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IBM Employees and CWA Launch Alliance@IBM

October 1, 1999
IBM activists are forming a national -affiliated organization - Alliance@IBM - to address workplace concerns at IBM and to organize for eventual union recognition and bargaining rights at the technology giant.

Some 40 IBM workers from several locations came to Washington, D.C., for a Senate hearing on pension abuses and to join CWA President Morton Bahr in announcing formation of the new organization at a news conference on Sept. 21. Bahr earlier testified before the Senate Health, Education, Labor and Pensions Committee about CWA's experience in negotiating cash balance account pension plans that improve workers' retirement income, as opposed to unilateral employer changes, such as those made by IBM, that cut benefits for long-term workers.

This new Alliance has grown out of meetings this summer involving IBM employees at locations all over the country who sought CWA's help after IBM imposed drastic pension changes in July that threatened the retirement security of thousands of workers. Employees won a major victory when the company backpedaled in mid-September and restored some pension options to more workers, though many thousands remain the victims of IBM's unilateral pension changes.

"We're convinced that the protests, the meetings, the increased communications among IBM employees nationwide, and the growing talk of a need for a union at IBM are exactly what caused the company to announce it was reversing course," Bahr told the news conference.

Bahr pledged "all our resources, effort and manpower" to help IBM workers build their organization.

Many employees still face reduced pension benefits and even those who have had their pension restored are wondering what IBM will do next. Linda Croft, an IBM employee from Endicott, N.Y., said the lesson for employees now is that "you don't trust management for anything."

Her comment was echoed by Peter Plavchan, an IBM worker from Poughkeepsie, N.Y., who noted that it was employees who have made IBM such a successful company who now have been betrayed by IBM's actions. "We can't ever trust them again," he said.Variety of Issues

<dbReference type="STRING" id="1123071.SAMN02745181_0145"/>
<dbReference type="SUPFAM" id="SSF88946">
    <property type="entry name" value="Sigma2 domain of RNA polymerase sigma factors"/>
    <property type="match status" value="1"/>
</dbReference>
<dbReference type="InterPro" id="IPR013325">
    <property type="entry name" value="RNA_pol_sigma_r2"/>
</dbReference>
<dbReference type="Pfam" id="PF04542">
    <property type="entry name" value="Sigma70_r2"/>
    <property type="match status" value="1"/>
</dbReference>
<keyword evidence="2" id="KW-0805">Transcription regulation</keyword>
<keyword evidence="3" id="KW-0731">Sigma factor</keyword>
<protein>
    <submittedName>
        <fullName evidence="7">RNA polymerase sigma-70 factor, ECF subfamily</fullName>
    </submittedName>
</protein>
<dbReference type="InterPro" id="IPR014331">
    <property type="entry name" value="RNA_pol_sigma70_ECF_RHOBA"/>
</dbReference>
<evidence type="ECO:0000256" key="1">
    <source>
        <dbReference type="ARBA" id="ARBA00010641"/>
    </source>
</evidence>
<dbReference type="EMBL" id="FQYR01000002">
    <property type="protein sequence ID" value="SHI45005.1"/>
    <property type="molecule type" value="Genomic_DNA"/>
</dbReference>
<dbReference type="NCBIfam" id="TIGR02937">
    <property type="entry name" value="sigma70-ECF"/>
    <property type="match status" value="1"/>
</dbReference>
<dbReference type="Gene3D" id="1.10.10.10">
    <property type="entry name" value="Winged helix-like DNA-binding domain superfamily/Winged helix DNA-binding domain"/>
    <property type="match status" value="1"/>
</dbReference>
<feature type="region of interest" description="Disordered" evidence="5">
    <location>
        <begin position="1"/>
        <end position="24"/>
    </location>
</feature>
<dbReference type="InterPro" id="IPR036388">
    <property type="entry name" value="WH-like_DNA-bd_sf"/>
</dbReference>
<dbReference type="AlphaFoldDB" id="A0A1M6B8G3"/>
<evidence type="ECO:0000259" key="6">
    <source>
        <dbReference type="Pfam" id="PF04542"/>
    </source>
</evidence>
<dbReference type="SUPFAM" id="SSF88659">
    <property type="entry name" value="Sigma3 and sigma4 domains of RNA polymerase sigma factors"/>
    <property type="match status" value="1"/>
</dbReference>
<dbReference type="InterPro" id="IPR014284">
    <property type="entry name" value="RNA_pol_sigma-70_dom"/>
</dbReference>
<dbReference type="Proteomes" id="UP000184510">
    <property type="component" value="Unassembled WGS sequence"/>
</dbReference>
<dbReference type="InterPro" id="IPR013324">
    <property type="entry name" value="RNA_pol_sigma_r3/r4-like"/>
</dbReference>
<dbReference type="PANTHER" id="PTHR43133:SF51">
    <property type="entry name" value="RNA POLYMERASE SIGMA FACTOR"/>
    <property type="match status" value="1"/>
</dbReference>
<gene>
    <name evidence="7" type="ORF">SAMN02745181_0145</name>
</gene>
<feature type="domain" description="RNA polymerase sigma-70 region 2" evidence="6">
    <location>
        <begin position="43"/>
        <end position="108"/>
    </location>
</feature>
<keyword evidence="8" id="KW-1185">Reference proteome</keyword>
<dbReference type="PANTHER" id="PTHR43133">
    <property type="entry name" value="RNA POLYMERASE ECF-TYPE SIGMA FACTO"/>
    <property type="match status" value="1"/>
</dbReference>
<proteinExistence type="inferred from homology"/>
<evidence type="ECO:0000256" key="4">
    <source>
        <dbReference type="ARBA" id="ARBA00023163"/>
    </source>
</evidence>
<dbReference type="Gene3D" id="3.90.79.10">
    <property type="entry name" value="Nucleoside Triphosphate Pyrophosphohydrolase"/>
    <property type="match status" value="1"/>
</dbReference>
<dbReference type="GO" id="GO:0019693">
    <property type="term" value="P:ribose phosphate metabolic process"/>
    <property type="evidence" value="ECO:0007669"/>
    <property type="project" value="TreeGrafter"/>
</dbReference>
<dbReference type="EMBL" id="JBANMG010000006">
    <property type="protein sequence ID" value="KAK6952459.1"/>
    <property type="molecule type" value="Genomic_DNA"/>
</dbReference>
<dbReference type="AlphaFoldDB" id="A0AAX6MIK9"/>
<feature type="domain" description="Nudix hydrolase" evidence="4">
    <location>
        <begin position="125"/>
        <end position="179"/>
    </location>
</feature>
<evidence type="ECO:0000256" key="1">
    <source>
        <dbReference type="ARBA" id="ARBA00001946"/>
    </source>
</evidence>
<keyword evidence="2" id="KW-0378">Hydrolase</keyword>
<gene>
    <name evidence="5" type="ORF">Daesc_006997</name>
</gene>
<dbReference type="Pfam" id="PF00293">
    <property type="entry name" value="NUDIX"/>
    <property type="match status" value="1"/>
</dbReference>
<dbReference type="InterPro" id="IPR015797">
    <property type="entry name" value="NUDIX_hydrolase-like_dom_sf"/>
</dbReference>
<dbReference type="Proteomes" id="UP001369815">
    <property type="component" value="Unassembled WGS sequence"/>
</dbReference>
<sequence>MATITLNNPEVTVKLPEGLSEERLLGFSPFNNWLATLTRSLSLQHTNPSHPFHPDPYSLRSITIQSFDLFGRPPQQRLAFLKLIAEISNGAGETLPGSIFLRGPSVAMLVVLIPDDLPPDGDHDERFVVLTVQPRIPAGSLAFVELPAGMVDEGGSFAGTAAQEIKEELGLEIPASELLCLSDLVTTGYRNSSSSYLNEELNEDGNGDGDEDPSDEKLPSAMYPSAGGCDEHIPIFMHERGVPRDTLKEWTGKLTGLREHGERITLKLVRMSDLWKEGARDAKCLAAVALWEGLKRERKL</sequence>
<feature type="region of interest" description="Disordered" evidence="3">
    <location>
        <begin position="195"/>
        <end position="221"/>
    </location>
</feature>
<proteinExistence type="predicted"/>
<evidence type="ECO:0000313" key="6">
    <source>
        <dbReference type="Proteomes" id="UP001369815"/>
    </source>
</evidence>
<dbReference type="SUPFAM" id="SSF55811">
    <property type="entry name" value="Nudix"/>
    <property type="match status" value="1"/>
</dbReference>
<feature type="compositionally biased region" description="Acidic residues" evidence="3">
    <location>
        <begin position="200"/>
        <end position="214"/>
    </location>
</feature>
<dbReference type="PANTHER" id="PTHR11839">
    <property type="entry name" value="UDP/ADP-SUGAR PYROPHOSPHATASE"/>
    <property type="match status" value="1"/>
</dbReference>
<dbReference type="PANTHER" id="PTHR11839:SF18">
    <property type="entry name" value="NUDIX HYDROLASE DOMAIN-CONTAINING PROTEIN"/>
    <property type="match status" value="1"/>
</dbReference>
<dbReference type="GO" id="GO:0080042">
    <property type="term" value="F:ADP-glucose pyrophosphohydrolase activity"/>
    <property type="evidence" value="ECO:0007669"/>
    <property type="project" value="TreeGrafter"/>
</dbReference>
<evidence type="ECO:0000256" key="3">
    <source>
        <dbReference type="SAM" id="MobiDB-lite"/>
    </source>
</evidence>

Croft pointed out that there are many other issues besides the pension change that concern IBM workers, including increased health care cost shifting to employees and retirees, and job security. IBM "will lay people off, then rehire them as contract or temporary workers - at much lower salaries and no benefits - for the same positions," she said.

Alliance and CWA activists will conduct a recruitment drive to build a national network to begin immediately addressing these issues, and to work toward organizing for union recognition and collective bargaining rights as membership strength grows among the various employee units and work sites. Out of 140,000 IBM employees in the United States, more than 100,000 in professional, administrative, sales and manufacturing positions are eligible for union representation.

"It's obvious that the only way to get IBM executives to truly listen to employees is through a legally-binding contract that is negotiated through collective bargaining. It's clearer than ever that a union is the only way to attain this goal," said Garrett Lanzy, who also came from Endicott to Washington to show support for the Alliance.

In North Carolina's Research Triangle Park, where 14,000 IBMers work, union supporters have been leafleting and reaching out to employees at all locations. Bob Lynch, one of eight Raleigh IBM employees who traveled to Washington, pointed out that "the company's doing great. Upper-level management is getting bonuses and stock options, but nobody's there to look out for the employees but themselves."

Alliance members will elect a slate of officers and develop a formal organization structure over the next few months and already have developed an Internet site,

CWA also is working with other groups, including the IBM Employee Benefits Action Coalition, an organization of both union-eligible and management employees that has been mobilizing around workers' pension concerns, as well as with the Pension Rights Center and members of Congress who are proposing legislation to prevent companies from using cash balance accounts to raid workers' pension plans.